Tips for Year-end Charitable Giving
December 8, 2011
By Ron Heller, Senior Vice President and Regional Executive, Union Bank, N.A.
Supporting charitable organizations that we are passionate about can provide us with a sense of purpose and meaning while contributing to the well being of our communities. It can also offer some financial benefits in the form of tax deductions. While a tax deduction may not be your main motivation for making a donation to your favorite charity, most financial advisors agree that you should take advantage of the tax break.
Here are some tips to guide you through end-of-year charitable giving:
Do You Qualify?
Only taxpayers who itemize their deductions can claim deductions for charitable contributions. A taxpayer will see a tax savings only if the total itemized deductions (such as mortgage interest, charitable contributions, state and local taxes, etc.) exceed the standard deduction. If you choose the standard deduction and file a short form (Form 1040A or 1040EZ), you may not write off charitable gifts.
Does the Charity Qualify?
Make sure your donations are made to an organization qualified to receive deductible contributions. Non-profit groups include eligible religious, educational and charitable groups. These groups are often referred to as 501(c)(3) organizations. Foreign charities and political organizations are generally not qualified for tax write-offs. Visit the IRS website (www.irs.gov) for a listing of qualified organizations.
Monetary donations include gifts of cash, check, credit card transaction, credit or debit card transaction, payroll deduction or automatic withdrawals from your bank account. If you accept something in return for your gift, such as a dinner at a function or a giveaway item, you must deduct the fair market value of that item from the amount you write off. Donations of $250 or more require a written acknowledgement from the charity containing the date and the amount of your donation.
Gifts of Clothing, Property and Other Items
Household items must be in good used condition to qualify for a deduction and can usually be deducted in the amount of the property’s fair market value --- the amount a buyer would be willing to pay if the property was sold on the open market. The Salvation Army publishes a guide providing the average prices of clothing, furniture and household items in its stores, to offer you some guidance on establishing the value of such items. The rules for more valuable gifts, such as jewelry, real estate and property can be complex, so consult your financial or tax advisor to determine the deductibility of these types of contributions.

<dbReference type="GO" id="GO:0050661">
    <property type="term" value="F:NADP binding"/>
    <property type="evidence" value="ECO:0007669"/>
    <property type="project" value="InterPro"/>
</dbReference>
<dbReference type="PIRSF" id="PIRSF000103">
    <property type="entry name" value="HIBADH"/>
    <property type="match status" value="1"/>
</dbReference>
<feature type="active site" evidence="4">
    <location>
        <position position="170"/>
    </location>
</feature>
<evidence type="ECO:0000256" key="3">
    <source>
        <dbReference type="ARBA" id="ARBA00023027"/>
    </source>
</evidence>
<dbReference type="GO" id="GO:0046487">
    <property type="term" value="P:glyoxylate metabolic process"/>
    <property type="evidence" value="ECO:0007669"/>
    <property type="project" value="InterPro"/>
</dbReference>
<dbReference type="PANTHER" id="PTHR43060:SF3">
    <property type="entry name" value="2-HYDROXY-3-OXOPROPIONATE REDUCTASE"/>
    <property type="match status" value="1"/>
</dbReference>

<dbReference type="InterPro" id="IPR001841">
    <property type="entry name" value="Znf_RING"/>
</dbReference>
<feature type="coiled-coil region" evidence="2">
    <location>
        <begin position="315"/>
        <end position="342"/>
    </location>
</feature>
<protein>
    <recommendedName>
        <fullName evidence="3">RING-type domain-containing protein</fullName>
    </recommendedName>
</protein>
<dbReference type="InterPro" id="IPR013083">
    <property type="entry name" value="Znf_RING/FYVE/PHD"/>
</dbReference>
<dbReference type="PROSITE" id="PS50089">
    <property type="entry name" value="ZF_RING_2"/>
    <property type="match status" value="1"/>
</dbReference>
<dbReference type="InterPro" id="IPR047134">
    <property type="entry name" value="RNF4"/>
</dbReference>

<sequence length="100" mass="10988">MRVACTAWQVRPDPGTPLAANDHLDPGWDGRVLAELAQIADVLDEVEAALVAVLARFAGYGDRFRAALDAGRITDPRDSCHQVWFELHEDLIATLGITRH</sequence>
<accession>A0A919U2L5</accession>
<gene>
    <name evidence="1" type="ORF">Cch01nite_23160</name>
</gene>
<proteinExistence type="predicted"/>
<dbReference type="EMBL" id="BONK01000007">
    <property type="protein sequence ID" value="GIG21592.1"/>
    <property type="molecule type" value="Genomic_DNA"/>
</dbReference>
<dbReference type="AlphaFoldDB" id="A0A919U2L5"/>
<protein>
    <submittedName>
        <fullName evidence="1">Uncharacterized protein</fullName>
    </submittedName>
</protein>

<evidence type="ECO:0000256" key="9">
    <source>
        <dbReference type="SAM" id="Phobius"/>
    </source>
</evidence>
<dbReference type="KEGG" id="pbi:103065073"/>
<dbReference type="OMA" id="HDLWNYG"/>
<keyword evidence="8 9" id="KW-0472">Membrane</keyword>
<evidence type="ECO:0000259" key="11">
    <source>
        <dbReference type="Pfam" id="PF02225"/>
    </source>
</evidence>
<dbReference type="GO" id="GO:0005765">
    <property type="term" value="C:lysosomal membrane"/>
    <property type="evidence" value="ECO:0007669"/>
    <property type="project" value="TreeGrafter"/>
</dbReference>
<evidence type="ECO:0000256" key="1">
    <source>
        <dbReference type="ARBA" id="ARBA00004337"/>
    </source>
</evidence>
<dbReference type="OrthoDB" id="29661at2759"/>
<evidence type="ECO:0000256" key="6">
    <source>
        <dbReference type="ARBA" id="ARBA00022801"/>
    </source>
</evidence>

Contributions made in the form of a check must be postmarked on or before December 31 in order to be itemized for 2011. Contributions made by credit card must be deducted in the year that the charge occurs, even if it the credit balance isn’t paid in that year. Pledges to make a contribution generally are not deductible until payment is actually made.
Remember the Receipt
Keep receipts and records of all your donations. Bank records, such as cancelled checks or bank and credit card statements work in lieu of receipts. For payroll deductions, retain a pay stub, a W-2 wage statement or other document furnished by the employer showing the total amount withheld for charity, along with the pledge card showing the name of the charity.
The foregoing article is intended to provide general information about year-end charitable giving and is not considered financial advice from Union Bank. Please consult your financial or tax advisor.
Ron Heller is a senior vice president and regional executive for the Washington State region of Union Bank, N.A., a full-service commercial bank providing an array of financial services to individuals, small businesses, middle-market companies, and major corporations. As of September 30, 2011, the bank had 404 banking offices in